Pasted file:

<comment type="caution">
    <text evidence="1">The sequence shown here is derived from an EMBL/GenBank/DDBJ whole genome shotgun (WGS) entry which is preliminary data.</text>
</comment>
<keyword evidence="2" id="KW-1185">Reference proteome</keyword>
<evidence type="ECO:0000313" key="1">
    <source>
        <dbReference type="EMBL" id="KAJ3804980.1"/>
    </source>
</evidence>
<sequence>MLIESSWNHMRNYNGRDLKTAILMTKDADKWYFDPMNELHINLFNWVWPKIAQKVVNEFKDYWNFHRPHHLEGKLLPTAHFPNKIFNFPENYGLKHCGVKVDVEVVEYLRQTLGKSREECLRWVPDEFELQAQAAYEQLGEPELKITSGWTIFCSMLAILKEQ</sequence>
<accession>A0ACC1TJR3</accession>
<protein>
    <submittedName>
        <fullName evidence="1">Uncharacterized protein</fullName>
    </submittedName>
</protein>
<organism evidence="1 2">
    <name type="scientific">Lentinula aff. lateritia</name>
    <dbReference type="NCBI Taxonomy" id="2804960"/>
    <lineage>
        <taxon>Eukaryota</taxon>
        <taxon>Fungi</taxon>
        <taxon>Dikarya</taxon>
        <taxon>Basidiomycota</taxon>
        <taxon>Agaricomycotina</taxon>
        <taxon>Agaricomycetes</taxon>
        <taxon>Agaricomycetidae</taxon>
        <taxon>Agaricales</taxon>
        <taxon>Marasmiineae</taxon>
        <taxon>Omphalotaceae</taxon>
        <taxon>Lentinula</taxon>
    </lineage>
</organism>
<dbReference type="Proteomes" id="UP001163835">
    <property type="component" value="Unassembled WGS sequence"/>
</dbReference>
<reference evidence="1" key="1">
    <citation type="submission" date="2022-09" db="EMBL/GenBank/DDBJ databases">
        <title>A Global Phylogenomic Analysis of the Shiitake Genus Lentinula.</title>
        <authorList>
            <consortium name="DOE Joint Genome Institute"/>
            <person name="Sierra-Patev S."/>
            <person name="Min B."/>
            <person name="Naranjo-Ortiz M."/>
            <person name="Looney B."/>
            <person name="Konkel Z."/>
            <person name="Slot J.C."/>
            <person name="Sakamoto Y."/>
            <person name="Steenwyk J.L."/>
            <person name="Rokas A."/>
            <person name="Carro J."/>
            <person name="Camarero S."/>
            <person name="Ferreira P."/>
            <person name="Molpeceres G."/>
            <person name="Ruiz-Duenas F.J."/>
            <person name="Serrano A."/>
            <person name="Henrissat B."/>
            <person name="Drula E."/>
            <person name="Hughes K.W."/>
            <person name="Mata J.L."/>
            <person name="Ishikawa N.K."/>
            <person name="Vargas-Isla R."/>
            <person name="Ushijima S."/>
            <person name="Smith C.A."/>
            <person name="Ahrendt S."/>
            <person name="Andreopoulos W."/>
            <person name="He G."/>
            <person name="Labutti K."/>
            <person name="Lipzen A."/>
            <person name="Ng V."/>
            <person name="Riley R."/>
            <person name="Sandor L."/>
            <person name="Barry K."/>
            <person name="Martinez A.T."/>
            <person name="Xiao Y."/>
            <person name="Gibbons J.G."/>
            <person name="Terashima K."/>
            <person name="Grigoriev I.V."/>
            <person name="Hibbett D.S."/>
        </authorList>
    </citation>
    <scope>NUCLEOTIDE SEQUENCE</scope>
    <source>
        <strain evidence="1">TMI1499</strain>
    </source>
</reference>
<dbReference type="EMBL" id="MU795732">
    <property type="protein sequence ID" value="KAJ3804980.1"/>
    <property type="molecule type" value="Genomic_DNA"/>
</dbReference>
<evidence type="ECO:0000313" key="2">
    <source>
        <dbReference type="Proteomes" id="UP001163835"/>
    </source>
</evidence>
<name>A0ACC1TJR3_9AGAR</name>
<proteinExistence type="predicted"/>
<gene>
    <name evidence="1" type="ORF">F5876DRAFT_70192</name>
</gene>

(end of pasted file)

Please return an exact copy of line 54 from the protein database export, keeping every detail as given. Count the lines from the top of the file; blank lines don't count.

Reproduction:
            <person name="Molpeceres G."/>